Skip to Content

News & Resources

PA lawmakers consider new law for statewide regulation of drilling

12/2/2011 | Construction Blog, Real Estate Blog

NPR recently reported that a new Pennsylvania law updating the state’s old Oil and Gas Act may restrict municipalities from zoning and regulating hydraulic fracturing, or “fracking.” Hydraulic fracturing is a process used to release petroleum, natural gas, coal seam gas or other underground substances for extraction.

Presently, local regulations vary as to where rigs can drill, how loudly they operate and their distance from buildings. Supporters of the booming natural gas drilling industry are attempting to have those rules standardized across the state, but critics are worried about local governments being unable to regulate its drilling activities.

Pennsylvania lawmakers are currently considering a measure which would assign an “impact” fee for Marcellus Shale wells, and would set statewide guidelines guiding local government as to how they can and can’t regulate. The law would give the state attorney general the ability to sue the local government and ban its reception of revenue from the impact fee if it failed to abide by the regulations.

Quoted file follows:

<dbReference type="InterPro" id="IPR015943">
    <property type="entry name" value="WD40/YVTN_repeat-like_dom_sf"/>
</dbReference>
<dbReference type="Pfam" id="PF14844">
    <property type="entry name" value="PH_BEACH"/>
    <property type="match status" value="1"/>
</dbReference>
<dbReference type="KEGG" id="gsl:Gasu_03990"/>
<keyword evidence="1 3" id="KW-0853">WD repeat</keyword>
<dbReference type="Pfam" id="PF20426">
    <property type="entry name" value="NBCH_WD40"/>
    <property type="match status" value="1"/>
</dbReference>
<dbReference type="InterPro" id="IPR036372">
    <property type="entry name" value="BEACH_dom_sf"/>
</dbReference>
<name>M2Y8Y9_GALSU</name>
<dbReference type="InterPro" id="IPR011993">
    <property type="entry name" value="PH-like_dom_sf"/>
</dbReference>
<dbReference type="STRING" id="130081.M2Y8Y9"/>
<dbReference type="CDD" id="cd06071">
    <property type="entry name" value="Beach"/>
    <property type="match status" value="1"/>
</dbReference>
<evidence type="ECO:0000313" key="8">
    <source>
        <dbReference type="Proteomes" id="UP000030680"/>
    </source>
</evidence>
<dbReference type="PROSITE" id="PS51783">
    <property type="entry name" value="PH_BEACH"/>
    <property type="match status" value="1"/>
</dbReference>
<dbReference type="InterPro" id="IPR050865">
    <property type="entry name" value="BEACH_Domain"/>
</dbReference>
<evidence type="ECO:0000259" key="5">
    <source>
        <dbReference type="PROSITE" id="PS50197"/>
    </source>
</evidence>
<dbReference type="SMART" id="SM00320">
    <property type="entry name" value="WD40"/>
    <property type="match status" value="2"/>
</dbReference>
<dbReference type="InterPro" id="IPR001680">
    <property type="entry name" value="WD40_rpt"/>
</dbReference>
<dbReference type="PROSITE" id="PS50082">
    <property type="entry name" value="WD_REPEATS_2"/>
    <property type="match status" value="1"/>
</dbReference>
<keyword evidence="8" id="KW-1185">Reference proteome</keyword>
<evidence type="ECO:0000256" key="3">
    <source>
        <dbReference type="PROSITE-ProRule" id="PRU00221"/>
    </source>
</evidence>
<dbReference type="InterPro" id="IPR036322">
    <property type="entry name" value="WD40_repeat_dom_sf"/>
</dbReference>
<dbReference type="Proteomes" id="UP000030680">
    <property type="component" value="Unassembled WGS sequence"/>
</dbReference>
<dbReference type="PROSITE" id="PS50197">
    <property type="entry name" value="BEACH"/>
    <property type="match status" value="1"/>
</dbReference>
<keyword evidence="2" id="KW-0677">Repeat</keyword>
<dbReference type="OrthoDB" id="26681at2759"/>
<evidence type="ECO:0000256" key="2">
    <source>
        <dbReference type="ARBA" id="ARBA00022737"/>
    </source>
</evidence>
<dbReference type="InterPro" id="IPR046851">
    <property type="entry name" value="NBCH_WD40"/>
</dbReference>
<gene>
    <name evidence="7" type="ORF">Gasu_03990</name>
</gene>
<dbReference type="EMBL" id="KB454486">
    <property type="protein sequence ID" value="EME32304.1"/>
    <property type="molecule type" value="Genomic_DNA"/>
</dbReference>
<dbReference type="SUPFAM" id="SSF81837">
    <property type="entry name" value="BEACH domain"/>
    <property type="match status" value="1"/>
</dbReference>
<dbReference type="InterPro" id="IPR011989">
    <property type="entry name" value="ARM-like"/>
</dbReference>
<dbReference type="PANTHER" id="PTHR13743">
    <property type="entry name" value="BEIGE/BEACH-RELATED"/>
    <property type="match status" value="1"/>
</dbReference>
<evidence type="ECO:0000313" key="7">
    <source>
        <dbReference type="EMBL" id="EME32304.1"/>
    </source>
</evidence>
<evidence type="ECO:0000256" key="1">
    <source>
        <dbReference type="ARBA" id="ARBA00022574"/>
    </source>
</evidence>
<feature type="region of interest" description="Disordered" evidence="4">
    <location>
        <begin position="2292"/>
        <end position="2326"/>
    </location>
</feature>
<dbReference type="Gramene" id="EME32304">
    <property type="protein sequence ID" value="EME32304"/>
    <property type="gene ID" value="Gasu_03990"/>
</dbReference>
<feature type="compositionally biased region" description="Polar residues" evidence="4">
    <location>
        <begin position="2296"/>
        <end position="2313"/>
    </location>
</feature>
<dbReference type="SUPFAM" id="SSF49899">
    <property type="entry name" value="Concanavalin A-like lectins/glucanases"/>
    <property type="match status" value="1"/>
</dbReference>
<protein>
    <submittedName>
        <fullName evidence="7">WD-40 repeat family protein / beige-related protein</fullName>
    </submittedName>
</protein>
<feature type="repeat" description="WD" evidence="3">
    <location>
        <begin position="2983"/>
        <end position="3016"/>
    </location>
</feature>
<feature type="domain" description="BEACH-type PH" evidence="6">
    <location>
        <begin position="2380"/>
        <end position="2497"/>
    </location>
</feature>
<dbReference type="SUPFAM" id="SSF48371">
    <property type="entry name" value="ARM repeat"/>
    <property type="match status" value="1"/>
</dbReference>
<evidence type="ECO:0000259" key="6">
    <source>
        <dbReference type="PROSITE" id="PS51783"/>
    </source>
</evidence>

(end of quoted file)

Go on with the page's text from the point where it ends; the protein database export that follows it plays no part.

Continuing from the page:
Supporters of the measure say it will help build up the drilling industry and create jobs. Some critics say statewide regulation would overly restricts local governments, and others oppose statewide regulation for fear that it will restrict local communities from banning drilling in communities situated on ideal drilling land.

An earlier version of the measure reportedly would have prevented all local regulation of natural gas drilling, but the latest version sets strict limits on regulation.

Ohio, which also has numerous shale deposits, has already passed statewide zoning consistency. Some are worried that, if Pennsylvania fails to support the industry, it will move over to Ohio.

Two different versions of the bill have been passed, on in the House and the other in the Senate. In the coming weeks, lawmakers will attempt to work out the differences and come up with a new law.

Source: NPR, “A Debate Over Who Regulates Gas “Fracking’ In Pa.,” Scott Detrow, November 30, 2011.